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May 1, 2015
Consider Your Ways

Sharon Gallagher
May 2015

Thus saith the Lord of hosts;“Consider your ways.”  (KJV) (Haggai 1:7)

This is what the Lord Almighty says: “Give careful thought to your ways.”  (NIV) (Haggai 1:7)

The biblical injunction to consider your ways—or take a hard look at your lives—occurs twice in the first chapter of Haggai. The prophet tells the people that they have their priorities wrong.They’re consumed by concerns for their own daily comforts, while forgetting to honor the source of their life, the creator God.

Here’s the verse in context as translated in “The Message”:
 

3-4 Shortly after that, God said more and Haggai spoke it: “How is it that it’s the ‘right time’ for you to live in your fine new homes while the Home, God’s Temple, is in ruins?”

5-6 And then a little later, God-of-the-Angel-Armies spoke out again:

“Take a good, hard look at your life.

  Think it over.

You have spent a lot of money,
   but you haven’t much to show for it.
You keep filling your plates,
   but you never get filled up.
You keep drinking and drinking and drinking,
   but you’re always thirsty.
You put on layer after layer of clothes,
   but you can’t get warm.
And the people who work for you,
   what are they getting out of it?
Not much—
   a leaky, rusted-out bucket, that’s what.

7 That’s why God-of-the-Angel-Armies said:

“Take a good, hard look at your life.
   Think it over.”

(Haggai 1:3-7)


   The prophet is condemning the materialism of the ancient Israelites. And, as we know, materialism is also a problem for our age—a distraction from the things that really matter.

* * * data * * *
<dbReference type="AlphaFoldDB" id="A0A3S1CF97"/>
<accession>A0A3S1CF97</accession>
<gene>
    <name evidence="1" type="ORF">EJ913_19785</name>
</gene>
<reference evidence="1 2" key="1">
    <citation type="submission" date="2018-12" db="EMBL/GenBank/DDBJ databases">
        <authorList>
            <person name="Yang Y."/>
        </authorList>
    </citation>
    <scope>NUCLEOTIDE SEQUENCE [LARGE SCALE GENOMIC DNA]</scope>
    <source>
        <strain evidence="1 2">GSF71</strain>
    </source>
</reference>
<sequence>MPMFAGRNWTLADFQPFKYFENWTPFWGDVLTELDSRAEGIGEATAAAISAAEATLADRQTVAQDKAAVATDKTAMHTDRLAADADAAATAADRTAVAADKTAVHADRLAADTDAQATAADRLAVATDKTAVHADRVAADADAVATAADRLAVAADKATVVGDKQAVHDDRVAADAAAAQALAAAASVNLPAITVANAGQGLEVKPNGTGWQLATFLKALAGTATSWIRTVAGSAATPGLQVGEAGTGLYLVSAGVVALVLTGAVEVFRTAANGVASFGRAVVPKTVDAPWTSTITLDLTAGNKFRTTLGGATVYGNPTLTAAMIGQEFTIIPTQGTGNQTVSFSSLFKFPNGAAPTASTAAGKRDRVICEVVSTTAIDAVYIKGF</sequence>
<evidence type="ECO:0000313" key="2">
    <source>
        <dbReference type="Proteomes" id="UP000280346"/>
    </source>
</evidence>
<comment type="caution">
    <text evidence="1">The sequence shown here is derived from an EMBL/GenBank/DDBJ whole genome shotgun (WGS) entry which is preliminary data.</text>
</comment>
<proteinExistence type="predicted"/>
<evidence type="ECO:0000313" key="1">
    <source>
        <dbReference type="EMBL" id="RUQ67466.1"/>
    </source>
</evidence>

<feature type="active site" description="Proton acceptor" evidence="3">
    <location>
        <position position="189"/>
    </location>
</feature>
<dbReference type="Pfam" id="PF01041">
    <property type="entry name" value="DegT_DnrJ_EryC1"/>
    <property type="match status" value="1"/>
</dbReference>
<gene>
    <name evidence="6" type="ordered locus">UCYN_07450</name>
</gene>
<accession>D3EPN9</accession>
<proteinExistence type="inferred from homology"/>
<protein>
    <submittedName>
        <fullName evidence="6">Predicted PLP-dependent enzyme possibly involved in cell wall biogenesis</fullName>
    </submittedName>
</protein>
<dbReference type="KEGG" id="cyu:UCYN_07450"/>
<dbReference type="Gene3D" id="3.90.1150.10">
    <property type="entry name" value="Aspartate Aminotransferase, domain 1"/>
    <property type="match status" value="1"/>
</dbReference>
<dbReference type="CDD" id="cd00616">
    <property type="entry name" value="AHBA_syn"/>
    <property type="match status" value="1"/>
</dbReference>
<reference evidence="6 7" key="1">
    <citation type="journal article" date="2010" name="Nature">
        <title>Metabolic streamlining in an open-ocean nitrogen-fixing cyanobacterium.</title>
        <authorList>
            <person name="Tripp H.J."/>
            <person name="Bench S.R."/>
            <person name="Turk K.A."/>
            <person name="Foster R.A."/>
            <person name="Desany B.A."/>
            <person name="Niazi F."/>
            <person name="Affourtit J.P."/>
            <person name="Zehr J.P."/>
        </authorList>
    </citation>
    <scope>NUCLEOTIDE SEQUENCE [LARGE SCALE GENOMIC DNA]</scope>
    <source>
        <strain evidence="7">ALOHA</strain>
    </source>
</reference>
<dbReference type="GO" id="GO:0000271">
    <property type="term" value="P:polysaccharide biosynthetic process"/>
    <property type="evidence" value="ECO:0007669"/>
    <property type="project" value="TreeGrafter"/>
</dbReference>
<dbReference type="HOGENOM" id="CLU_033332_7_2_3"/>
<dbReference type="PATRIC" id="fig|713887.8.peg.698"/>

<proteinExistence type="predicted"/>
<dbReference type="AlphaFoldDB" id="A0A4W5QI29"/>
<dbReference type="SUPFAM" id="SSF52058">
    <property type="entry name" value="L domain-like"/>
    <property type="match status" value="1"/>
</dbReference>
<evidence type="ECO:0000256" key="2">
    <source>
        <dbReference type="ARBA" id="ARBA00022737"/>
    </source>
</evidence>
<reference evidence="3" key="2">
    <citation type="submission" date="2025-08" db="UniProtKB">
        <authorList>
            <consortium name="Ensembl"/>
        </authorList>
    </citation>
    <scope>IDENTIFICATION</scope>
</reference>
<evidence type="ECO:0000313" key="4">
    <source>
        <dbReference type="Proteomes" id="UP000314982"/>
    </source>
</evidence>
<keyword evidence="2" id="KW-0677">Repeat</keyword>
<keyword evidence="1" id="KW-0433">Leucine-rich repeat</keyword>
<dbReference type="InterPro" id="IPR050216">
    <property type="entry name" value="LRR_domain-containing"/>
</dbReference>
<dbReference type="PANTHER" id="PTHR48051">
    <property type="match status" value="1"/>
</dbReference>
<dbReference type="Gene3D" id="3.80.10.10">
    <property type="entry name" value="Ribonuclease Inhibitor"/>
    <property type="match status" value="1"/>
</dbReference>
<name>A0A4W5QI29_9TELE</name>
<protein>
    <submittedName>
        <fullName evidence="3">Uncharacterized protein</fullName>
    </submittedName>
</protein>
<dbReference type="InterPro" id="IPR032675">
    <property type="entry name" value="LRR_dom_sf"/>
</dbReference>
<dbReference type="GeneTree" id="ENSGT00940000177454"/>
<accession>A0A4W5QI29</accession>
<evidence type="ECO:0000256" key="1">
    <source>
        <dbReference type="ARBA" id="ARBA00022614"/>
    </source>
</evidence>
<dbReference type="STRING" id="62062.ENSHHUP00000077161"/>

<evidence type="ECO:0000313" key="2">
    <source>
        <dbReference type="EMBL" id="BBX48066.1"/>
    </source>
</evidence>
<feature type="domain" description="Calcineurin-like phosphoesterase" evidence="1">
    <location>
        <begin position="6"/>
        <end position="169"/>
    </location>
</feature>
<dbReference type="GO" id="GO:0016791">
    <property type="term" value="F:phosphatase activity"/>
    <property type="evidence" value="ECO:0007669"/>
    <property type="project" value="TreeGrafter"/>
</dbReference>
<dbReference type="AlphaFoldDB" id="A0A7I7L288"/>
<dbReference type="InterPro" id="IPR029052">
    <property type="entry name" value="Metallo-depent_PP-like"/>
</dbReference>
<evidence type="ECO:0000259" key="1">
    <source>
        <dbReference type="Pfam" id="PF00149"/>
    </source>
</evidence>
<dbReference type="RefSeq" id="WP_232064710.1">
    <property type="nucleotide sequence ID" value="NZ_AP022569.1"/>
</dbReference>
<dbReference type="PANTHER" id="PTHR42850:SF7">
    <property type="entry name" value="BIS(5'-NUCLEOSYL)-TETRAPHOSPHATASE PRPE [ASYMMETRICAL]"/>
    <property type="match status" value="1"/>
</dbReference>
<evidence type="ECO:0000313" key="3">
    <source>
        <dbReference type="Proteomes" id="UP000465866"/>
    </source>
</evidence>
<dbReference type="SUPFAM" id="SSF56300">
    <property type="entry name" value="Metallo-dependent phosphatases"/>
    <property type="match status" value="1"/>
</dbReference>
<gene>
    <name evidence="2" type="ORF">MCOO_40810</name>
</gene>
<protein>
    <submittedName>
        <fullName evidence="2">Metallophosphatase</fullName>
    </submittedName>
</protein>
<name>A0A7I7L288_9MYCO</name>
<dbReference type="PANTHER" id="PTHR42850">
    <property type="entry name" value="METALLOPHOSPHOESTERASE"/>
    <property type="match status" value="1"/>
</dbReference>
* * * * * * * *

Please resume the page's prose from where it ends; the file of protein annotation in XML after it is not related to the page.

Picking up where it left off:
Several of us at New College Berkeley recently had coffee with some U. C. Berkeley students, to listen to their concerns. Although the students were in different fields, they agreed about the “materialistic assumptions” in their classrooms. Questions about deeper meaning, or ultimate meaning simply aren’t raised in their classes.

   In Haggai the first step advocated by the God-of-the-Angel- Armies to counter materialism is “Take a good hard look at your life. Think it over.”

   At New College we offer a variety of helpful practices to stop and “think it over.” Our spiritual direction groups, Ignation exercises, and retreats, all aid in cultivating an examined life.

   For some years now I’ve taught a fall class for New College called “Writing Your Journey” and have found the weekly writing exercises helpful in “thinking things over.” Listening to other members of the group also helps. Hearing how God works in the lives of others, challenges and encourages my own faith.

   The early church fathers viewed writing as a helpful spiritual discipline. In the fourth century writing was seen as a tool for cultivating holiness and many Christians saw a relationship between writing and the Christian life. Antony is said to have commanded his monks to keep diaries “to note and write down” the “stirrings” of their souls.

   A few years back I wrote a book called Finding Faith: Life-changing Encounters with Christ and had the privilege to read and collect a number of conversion stories. Some of them were dramatic stories with signs and wonders. Others were quieter, but equally moving.

   We who’ve heard these and other stories of faith, needed to hear them. Our lives would be impoverished if we hadn't heard them. They needed to be told. And, we all have stories that need to be told. As the great Frederick Buechner says, “Listen to your life.” Writing about our lives, even if we have no other readers, can be an important tool to self-understanding and an encouragement in our Christian walk.

Join us in our fall NCB programs, as we consider our ways.

Posted on May 1, 2015 at 5:59 PM
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